Christopher Nolan and his brother Jonathan once again bring you stunning visuals, an incredible cast with a perfect soundtrack. SPOILER ALERT: This article may contain plot spoilers, but I will try not to give too much away.
Let me start by saying, for a sci-fi film, the story is VERY scientific. Perhaps a little too much in places, but the lead characters do a good job of explaining the complex theories in layman’s terms as simply and infrequently as they can, without it sounding like they are explaining it to the audience. The film combines the scientific theory with a strong story line and characters which you get very attached too, which is what makes the film so engaging for those who don’t have a PhD in quantum mechanics! The attention to detail is incredible and you can tell that a lot of research has gone into this film.
On the whole, the visuals in this film are absolutely jaw-dropping. The start of the film has very little diversity in shots, but once Matthew McConaughey leaves Earths on his travels, the screen really comes to life. As you can imagine, there are some really beautiful shots of planets, moons and stars. The planets that we visit in the film are imaginative and beautiful. But what makes them really interesting is the way in which Nolan plays with the laws of physics. Each planet has different physical mechanics, like gravity for example, which change from one planet to the next, and what Interstellar addresses, is that a small change in one place makes a massive change somewhere else. Not only does this make for some stunning visuals, but also some clever plant and payoffs.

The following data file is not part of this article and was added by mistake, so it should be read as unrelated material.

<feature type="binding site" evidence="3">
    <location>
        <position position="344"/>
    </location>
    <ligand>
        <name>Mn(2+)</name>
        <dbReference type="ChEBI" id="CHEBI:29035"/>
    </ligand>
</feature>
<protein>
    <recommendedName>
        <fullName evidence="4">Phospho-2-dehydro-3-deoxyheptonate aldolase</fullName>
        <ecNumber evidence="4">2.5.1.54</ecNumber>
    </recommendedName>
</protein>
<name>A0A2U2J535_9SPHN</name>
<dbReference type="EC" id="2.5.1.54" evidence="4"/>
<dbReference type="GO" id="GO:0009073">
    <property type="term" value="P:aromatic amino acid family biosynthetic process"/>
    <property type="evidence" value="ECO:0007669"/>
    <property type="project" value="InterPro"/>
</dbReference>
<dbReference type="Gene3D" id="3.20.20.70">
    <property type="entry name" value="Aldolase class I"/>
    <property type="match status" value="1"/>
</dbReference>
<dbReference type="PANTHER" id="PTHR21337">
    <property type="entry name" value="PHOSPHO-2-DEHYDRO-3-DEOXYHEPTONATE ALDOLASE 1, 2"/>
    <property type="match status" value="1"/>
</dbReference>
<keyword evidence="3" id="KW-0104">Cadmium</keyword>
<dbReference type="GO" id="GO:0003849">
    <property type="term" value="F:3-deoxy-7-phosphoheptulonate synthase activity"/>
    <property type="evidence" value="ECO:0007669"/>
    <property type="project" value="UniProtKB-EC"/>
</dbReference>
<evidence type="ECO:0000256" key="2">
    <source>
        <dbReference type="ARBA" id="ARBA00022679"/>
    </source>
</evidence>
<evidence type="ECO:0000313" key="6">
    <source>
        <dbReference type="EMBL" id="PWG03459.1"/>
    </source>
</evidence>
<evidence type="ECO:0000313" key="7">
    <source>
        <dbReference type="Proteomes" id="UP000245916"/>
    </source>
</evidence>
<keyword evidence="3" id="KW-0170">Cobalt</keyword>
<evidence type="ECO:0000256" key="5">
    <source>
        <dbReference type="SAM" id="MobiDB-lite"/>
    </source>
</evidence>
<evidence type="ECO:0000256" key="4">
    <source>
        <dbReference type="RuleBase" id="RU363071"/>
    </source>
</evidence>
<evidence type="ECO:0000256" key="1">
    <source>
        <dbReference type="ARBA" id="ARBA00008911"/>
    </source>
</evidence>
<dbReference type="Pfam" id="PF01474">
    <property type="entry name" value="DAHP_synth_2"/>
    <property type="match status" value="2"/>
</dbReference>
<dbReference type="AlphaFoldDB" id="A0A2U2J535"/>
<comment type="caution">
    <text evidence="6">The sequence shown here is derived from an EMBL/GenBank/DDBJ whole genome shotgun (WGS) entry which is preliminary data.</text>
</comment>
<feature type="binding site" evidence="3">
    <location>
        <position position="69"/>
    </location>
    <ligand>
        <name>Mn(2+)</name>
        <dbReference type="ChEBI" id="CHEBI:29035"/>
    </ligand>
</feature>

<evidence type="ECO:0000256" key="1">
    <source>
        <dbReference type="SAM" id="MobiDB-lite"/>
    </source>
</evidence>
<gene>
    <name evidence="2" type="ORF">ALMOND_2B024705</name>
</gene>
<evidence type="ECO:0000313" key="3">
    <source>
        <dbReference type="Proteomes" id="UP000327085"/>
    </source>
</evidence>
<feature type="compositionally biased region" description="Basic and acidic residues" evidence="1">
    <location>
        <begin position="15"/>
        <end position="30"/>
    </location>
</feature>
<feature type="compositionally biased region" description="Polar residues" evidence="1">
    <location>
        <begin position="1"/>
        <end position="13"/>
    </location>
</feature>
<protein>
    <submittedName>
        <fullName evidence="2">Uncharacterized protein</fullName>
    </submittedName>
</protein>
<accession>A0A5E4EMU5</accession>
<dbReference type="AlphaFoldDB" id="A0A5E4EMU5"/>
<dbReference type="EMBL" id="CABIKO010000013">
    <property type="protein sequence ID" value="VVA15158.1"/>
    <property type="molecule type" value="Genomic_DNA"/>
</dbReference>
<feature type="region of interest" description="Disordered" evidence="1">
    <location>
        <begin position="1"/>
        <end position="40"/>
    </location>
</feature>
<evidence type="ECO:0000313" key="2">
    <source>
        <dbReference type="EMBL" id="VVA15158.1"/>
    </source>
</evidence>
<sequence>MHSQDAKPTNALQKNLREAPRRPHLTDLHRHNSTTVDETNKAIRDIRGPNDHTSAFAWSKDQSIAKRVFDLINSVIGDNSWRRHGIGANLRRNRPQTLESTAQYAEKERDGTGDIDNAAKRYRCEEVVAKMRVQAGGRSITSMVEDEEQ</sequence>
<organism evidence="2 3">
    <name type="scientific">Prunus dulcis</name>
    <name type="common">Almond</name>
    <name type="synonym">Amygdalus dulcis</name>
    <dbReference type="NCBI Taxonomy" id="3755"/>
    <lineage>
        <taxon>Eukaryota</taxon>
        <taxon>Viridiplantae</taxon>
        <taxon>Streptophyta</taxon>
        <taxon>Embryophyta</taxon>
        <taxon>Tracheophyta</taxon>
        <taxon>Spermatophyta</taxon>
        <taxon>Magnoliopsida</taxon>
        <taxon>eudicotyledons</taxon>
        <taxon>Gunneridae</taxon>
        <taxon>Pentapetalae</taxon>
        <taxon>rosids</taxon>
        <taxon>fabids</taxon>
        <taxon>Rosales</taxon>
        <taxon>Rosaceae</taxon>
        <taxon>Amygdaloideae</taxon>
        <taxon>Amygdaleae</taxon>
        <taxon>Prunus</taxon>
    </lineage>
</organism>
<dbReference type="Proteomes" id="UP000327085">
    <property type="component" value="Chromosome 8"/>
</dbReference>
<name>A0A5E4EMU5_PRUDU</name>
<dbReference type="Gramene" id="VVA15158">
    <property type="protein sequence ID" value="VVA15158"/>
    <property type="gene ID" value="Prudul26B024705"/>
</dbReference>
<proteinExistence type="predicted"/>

The soundtrack is completely unique. Unlike anything I have ever heard in a sci-fi film. But it couldn’t be any more perfect for Interstellar. Its no surprise therefore to learn that Hans Zimmer produced the soundtrack. Unlike most sci-fi soundtracks which give the feel that a monster is coming, or that something scary is going to drop from the ceiling at any minute, the soundtrack in Interstellar works for a different reason. As Interstellar is not a scary film, with no jumpy scenes, the soundtrack works to set the mood, create tension, feel the characters’ pain and struggle. The sound design really helps to move the story along in scenes with no, or very little, dialogue.
The characters are brilliant and have been cast so well for their roles. The only downside of the characters is that you meet a lot of people very quickly, so it is hard to remember their names, particularly when someone says a name later on and you are sat there thinking “who is that again?”. I would not say that I was much of a fan of Matthew McConaughey’s work, as I have only really seen him in chick-flicks, but he was fantastic in this. An oscar-worthy performance without a doubt.
Perhaps a little too science-heavy, but nevertheless a powerful and thought provoking film. Whatever reviews you read about this film, you must find the time to see it for yourself. It really is an out-of-this-world experience!